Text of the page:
"Holy Conferencing" has been a tradition in the Methodist movement since the days of its founder John Wesley, and it is an important tool today for our Annual Conference and General Conference session meetings. Wesley's approach was to treat every conversation between Christians as a means of receiving and offering God's grace to one another - and to anyone who needs to be touched by Christ, whether believers or not.
While using these ground rules for conversations is an important way to treat one another in a Christ-like manner in our church, the "rules for Holy Conversations" can help you in ANY conversation that you have: at home, at work, while shopping, on the street - wherever you encounter someone, there's an opportunity to treat someone as we would want Christ to treat us.
Tips for using Holy Conversation rules
1. Every person is a child of God. God doesn't make junk! When you speak to someone, remember that they are a creation of God, and much loved by God, no matter how much they may struggle to be lovable at times - just as God tries to do for you!
2. Listen before speaking.. You probably heard this when you were growing up: "God gave you two ears and one mouth for a reason." Well, it's true! If we're too busy thinking about what we want to say to others, then we may not be hearing what God is saying to us through others - especially when we need to hear how someone is in pain, or has real needs that we may overlook in our eagerness to get our needs met.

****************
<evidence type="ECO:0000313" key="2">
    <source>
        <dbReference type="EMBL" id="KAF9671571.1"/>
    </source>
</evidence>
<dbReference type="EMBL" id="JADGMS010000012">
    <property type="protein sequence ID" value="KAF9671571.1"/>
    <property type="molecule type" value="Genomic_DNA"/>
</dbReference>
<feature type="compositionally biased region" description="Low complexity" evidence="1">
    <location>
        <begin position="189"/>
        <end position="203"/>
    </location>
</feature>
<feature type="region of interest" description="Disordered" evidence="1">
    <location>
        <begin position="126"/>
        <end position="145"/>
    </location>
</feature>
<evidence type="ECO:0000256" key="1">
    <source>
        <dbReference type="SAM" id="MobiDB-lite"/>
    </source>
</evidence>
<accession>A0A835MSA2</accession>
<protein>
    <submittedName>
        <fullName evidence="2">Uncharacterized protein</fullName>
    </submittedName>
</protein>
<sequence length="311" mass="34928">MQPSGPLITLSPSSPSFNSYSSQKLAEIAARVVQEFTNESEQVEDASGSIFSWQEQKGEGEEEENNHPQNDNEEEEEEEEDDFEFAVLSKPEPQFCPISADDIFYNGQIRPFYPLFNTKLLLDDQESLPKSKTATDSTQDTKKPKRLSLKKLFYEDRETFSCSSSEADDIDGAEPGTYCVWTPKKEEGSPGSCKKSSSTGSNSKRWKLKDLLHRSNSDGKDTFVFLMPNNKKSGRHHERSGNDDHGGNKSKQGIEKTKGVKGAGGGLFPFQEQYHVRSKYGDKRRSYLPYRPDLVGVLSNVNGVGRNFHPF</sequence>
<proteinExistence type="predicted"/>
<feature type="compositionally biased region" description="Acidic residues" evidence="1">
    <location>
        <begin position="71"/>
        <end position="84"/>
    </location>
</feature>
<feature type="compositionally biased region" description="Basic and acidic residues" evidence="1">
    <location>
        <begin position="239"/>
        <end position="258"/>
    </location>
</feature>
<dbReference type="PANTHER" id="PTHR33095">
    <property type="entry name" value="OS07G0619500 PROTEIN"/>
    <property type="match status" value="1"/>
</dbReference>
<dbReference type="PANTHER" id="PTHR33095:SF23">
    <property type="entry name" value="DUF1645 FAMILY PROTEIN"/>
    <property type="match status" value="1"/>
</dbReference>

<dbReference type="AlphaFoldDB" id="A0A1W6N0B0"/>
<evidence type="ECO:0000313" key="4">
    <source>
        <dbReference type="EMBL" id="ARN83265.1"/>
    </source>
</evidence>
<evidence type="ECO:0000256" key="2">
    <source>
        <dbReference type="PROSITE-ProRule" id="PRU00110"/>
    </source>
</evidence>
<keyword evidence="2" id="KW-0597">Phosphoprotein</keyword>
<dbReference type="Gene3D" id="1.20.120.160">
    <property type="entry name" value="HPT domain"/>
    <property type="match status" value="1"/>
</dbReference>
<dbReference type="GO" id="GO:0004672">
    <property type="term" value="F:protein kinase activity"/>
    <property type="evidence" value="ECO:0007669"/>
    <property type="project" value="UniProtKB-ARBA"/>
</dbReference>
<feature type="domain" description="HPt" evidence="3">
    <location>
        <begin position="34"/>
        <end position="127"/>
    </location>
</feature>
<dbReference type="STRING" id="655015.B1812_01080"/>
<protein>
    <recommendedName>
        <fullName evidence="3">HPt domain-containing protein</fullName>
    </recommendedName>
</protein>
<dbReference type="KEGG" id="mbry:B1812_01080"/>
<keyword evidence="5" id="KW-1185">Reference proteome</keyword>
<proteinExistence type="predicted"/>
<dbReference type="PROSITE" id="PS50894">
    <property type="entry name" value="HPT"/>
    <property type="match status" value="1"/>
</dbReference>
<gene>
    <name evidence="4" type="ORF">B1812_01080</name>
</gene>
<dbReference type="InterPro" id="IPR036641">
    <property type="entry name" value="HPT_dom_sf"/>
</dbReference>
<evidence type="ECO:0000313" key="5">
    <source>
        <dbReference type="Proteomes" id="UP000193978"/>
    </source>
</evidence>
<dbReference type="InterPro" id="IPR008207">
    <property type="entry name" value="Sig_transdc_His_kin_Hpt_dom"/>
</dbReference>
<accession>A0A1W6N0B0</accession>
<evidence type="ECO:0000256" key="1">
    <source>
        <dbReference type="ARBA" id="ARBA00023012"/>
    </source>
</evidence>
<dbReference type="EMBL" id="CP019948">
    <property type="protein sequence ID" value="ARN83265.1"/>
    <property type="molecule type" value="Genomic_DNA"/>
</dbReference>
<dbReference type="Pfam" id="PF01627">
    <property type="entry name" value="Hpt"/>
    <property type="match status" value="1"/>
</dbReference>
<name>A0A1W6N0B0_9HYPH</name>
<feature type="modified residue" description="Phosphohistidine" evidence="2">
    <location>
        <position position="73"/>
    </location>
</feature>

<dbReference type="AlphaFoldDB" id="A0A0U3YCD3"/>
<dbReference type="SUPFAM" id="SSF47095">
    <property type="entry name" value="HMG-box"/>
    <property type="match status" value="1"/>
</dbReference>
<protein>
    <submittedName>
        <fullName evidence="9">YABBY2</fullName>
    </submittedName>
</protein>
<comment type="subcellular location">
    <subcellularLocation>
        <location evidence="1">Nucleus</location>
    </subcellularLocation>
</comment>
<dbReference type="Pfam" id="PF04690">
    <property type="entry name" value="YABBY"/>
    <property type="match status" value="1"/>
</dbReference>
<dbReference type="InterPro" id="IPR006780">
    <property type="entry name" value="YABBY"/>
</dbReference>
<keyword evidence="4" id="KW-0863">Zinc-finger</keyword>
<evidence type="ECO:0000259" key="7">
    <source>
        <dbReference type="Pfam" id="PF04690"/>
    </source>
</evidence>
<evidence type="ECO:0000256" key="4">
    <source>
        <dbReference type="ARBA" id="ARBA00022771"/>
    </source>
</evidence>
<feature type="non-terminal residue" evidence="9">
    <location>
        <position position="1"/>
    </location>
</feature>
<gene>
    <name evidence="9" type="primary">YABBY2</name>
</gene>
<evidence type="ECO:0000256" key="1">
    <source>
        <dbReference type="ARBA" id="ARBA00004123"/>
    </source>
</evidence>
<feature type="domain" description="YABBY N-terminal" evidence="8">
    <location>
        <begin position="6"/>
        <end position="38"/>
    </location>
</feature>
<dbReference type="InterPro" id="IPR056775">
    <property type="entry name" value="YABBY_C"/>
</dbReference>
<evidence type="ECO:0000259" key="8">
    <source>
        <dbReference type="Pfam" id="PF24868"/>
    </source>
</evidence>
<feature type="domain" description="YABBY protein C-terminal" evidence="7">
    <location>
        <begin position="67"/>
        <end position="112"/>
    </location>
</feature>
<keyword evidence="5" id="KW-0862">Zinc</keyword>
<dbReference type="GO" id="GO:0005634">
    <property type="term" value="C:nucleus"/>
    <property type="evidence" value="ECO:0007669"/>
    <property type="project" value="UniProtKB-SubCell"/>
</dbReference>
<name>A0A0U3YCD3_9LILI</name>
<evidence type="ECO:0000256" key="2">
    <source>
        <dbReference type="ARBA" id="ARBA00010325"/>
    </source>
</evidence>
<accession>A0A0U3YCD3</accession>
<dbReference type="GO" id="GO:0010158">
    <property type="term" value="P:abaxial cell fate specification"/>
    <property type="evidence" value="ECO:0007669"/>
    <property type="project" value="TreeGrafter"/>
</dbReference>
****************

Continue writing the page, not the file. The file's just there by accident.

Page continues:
3. Strive to understand from another’s point of view. We have only two eyes that see things from one point of view. How can we respond to another's point of view until we appreciate that a child of God sees things from a different perspective, whether we agree with it or not? If we struggle to appreciate another's point of view, it could be a sign that there's something inside of us that we need to accept more deeply from God's perspective.
4. Strive to reflect accurately the views of others. When we disagree with another person's point of view, or we're upset by it, it's sometimes tempting to distort or exaggerate their point of view. If we are to love our enemies, and pray for our persecutors (Matthew 5:44), then we must accept that fear of our enemies is our greatest enemy. If we are speaking the truth with love about what they say (Ephesians 4:15), then we can help to drive out the same fear from their hearts, through God's grace working in us.